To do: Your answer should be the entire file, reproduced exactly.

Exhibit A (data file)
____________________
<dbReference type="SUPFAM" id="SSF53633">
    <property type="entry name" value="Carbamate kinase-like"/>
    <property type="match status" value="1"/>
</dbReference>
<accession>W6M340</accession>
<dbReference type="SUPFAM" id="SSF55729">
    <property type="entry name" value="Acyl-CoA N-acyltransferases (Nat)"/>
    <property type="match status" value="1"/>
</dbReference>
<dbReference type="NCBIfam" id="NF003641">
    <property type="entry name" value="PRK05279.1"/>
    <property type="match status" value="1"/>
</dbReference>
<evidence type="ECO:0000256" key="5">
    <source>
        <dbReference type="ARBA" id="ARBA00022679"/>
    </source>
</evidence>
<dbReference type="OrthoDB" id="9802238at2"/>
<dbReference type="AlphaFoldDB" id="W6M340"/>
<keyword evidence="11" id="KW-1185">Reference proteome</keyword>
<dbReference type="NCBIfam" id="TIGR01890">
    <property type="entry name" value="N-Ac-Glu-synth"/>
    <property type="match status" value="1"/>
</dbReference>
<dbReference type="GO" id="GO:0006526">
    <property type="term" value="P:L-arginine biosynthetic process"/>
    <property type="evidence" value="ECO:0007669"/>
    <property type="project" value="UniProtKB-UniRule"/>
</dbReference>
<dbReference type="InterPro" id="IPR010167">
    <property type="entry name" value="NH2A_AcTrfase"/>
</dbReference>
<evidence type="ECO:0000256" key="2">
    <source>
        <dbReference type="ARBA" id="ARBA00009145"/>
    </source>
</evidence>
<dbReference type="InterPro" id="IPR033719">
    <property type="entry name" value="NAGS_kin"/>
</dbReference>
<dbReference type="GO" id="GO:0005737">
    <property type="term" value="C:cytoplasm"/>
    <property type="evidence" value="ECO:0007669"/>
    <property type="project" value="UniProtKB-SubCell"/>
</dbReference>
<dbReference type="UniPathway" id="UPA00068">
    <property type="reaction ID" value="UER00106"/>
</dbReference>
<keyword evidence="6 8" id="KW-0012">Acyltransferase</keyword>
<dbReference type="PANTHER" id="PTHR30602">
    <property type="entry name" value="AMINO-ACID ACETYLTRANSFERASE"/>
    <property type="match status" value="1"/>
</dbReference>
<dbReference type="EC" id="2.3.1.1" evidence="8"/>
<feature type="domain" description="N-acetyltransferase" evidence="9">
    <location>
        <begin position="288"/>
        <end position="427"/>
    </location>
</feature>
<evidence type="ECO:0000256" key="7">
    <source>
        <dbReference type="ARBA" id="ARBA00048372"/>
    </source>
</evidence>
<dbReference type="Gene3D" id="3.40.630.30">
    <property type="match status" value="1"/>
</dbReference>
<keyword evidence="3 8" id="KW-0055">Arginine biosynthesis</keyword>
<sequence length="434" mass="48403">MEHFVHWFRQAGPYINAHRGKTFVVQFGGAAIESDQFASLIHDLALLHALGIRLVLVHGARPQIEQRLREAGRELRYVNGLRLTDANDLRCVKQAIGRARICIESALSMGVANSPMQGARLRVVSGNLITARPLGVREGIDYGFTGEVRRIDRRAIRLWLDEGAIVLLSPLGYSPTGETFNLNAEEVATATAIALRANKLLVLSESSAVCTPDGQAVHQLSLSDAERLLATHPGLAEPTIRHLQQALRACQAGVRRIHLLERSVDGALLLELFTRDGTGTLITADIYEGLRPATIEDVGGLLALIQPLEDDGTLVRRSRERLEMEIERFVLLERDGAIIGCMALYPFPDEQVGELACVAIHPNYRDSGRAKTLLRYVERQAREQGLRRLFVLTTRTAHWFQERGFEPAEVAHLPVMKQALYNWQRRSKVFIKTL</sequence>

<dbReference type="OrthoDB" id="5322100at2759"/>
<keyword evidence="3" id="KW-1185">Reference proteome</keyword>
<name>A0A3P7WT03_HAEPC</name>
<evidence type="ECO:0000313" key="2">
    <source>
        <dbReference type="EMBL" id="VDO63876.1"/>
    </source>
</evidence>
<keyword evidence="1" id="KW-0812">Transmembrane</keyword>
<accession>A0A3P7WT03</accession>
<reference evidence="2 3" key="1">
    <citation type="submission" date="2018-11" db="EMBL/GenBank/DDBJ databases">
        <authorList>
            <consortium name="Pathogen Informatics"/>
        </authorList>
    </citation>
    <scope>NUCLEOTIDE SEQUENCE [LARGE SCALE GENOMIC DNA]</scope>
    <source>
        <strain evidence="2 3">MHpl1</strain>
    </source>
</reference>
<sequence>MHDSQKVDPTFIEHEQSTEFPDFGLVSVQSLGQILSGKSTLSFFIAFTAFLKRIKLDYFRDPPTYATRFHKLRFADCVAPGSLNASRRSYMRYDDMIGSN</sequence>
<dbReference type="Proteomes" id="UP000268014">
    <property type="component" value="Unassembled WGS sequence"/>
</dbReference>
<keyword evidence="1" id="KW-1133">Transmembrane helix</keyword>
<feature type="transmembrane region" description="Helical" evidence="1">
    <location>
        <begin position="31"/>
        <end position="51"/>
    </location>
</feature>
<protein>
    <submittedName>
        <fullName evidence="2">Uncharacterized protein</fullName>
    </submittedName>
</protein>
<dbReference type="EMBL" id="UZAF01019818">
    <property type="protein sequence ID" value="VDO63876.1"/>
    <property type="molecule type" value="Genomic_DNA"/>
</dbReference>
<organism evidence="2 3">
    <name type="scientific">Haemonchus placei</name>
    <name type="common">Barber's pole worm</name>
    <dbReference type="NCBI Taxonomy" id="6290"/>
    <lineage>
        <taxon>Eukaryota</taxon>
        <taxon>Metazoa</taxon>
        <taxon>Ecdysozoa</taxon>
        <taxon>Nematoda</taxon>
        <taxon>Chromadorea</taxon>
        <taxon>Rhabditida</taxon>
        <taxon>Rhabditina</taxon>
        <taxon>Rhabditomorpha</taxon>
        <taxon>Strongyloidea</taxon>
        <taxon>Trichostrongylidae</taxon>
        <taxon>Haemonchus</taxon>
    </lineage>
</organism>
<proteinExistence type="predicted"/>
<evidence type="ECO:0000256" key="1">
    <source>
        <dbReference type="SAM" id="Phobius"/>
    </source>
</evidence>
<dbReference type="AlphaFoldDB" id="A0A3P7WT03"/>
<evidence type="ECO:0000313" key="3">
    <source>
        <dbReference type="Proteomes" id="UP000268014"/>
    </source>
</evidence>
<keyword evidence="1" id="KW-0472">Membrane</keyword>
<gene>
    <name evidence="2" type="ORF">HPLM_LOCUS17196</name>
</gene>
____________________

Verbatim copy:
<dbReference type="SUPFAM" id="SSF53633">
    <property type="entry name" value="Carbamate kinase-like"/>
    <property type="match status" value="1"/>
</dbReference>
<accession>W6M340</accession>
<dbReference type="SUPFAM" id="SSF55729">
    <property type="entry name" value="Acyl-CoA N-acyltransferases (Nat)"/>
    <property type="match status" value="1"/>
</dbReference>
<dbReference type="NCBIfam" id="NF003641">
    <property type="entry name" value="PRK05279.1"/>
    <property type="match status" value="1"/>
</dbReference>
<evidence type="ECO:0000256" key="5">
    <source>
        <dbReference type="ARBA" id="ARBA00022679"/>
    </source>
</evidence>
<dbReference type="OrthoDB" id="9802238at2"/>
<dbReference type="AlphaFoldDB" id="W6M340"/>
<keyword evidence="11" id="KW-1185">Reference proteome</keyword>
<dbReference type="NCBIfam" id="TIGR01890">
    <property type="entry name" value="N-Ac-Glu-synth"/>
    <property type="match status" value="1"/>
</dbReference>
<dbReference type="GO" id="GO:0006526">
    <property type="term" value="P:L-arginine biosynthetic process"/>
    <property type="evidence" value="ECO:0007669"/>
    <property type="project" value="UniProtKB-UniRule"/>
</dbReference>
<dbReference type="InterPro" id="IPR010167">
    <property type="entry name" value="NH2A_AcTrfase"/>
</dbReference>
<evidence type="ECO:0000256" key="2">
    <source>
        <dbReference type="ARBA" id="ARBA00009145"/>
    </source>
</evidence>
<dbReference type="InterPro" id="IPR033719">
    <property type="entry name" value="NAGS_kin"/>
</dbReference>
<dbReference type="GO" id="GO:0005737">
    <property type="term" value="C:cytoplasm"/>
    <property type="evidence" value="ECO:0007669"/>
    <property type="project" value="UniProtKB-SubCell"/>
</dbReference>
<dbReference type="UniPathway" id="UPA00068">
    <property type="reaction ID" value="UER00106"/>
</dbReference>
<keyword evidence="6 8" id="KW-0012">Acyltransferase</keyword>
<dbReference type="PANTHER" id="PTHR30602">
    <property type="entry name" value="AMINO-ACID ACETYLTRANSFERASE"/>
    <property type="match status" value="1"/>
</dbReference>
<dbReference type="EC" id="2.3.1.1" evidence="8"/>
<feature type="domain" description="N-acetyltransferase" evidence="9">
    <location>
        <begin position="288"/>
        <end position="427"/>
    </location>
</feature>
<evidence type="ECO:0000256" key="7">
    <source>
        <dbReference type="ARBA" id="ARBA00048372"/>
    </source>
</evidence>
<dbReference type="Gene3D" id="3.40.630.30">
    <property type="match status" value="1"/>
</dbReference>
<keyword evidence="3 8" id="KW-0055">Arginine biosynthesis</keyword>
<sequence length="434" mass="48403">MEHFVHWFRQAGPYINAHRGKTFVVQFGGAAIESDQFASLIHDLALLHALGIRLVLVHGARPQIEQRLREAGRELRYVNGLRLTDANDLRCVKQAIGRARICIESALSMGVANSPMQGARLRVVSGNLITARPLGVREGIDYGFTGEVRRIDRRAIRLWLDEGAIVLLSPLGYSPTGETFNLNAEEVATATAIALRANKLLVLSESSAVCTPDGQAVHQLSLSDAERLLATHPGLAEPTIRHLQQALRACQAGVRRIHLLERSVDGALLLELFTRDGTGTLITADIYEGLRPATIEDVGGLLALIQPLEDDGTLVRRSRERLEMEIERFVLLERDGAIIGCMALYPFPDEQVGELACVAIHPNYRDSGRAKTLLRYVERQAREQGLRRLFVLTTRTAHWFQERGFEPAEVAHLPVMKQALYNWQRRSKVFIKTL</sequence>

<dbReference type="OrthoDB" id="5322100at2759"/>
<keyword evidence="3" id="KW-1185">Reference proteome</keyword>
<name>A0A3P7WT03_HAEPC</name>
<evidence type="ECO:0000313" key="2">
    <source>
        <dbReference type="EMBL" id="VDO63876.1"/>
    </source>
</evidence>
<keyword evidence="1" id="KW-0812">Transmembrane</keyword>
<accession>A0A3P7WT03</accession>
<reference evidence="2 3" key="1">
    <citation type="submission" date="2018-11" db="EMBL/GenBank/DDBJ databases">
        <authorList>
            <consortium name="Pathogen Informatics"/>
        </authorList>
    </citation>
    <scope>NUCLEOTIDE SEQUENCE [LARGE SCALE GENOMIC DNA]</scope>
    <source>
        <strain evidence="2 3">MHpl1</strain>
    </source>
</reference>
<sequence>MHDSQKVDPTFIEHEQSTEFPDFGLVSVQSLGQILSGKSTLSFFIAFTAFLKRIKLDYFRDPPTYATRFHKLRFADCVAPGSLNASRRSYMRYDDMIGSN</sequence>
<dbReference type="Proteomes" id="UP000268014">
    <property type="component" value="Unassembled WGS sequence"/>
</dbReference>
<keyword evidence="1" id="KW-1133">Transmembrane helix</keyword>
<feature type="transmembrane region" description="Helical" evidence="1">
    <location>
        <begin position="31"/>
        <end position="51"/>
    </location>
</feature>
<protein>
    <submittedName>
        <fullName evidence="2">Uncharacterized protein</fullName>
    </submittedName>
</protein>
<dbReference type="EMBL" id="UZAF01019818">
    <property type="protein sequence ID" value="VDO63876.1"/>
    <property type="molecule type" value="Genomic_DNA"/>
</dbReference>
<organism evidence="2 3">
    <name type="scientific">Haemonchus placei</name>
    <name type="common">Barber's pole worm</name>
    <dbReference type="NCBI Taxonomy" id="6290"/>
    <lineage>
        <taxon>Eukaryota</taxon>
        <taxon>Metazoa</taxon>
        <taxon>Ecdysozoa</taxon>
        <taxon>Nematoda</taxon>
        <taxon>Chromadorea</taxon>
        <taxon>Rhabditida</taxon>
        <taxon>Rhabditina</taxon>
        <taxon>Rhabditomorpha</taxon>
        <taxon>Strongyloidea</taxon>
        <taxon>Trichostrongylidae</taxon>
        <taxon>Haemonchus</taxon>
    </lineage>
</organism>
<proteinExistence type="predicted"/>
<evidence type="ECO:0000256" key="1">
    <source>
        <dbReference type="SAM" id="Phobius"/>
    </source>
</evidence>
<dbReference type="AlphaFoldDB" id="A0A3P7WT03"/>
<evidence type="ECO:0000313" key="3">
    <source>
        <dbReference type="Proteomes" id="UP000268014"/>
    </source>
</evidence>
<keyword evidence="1" id="KW-0472">Membrane</keyword>
<gene>
    <name evidence="2" type="ORF">HPLM_LOCUS17196</name>
</gene>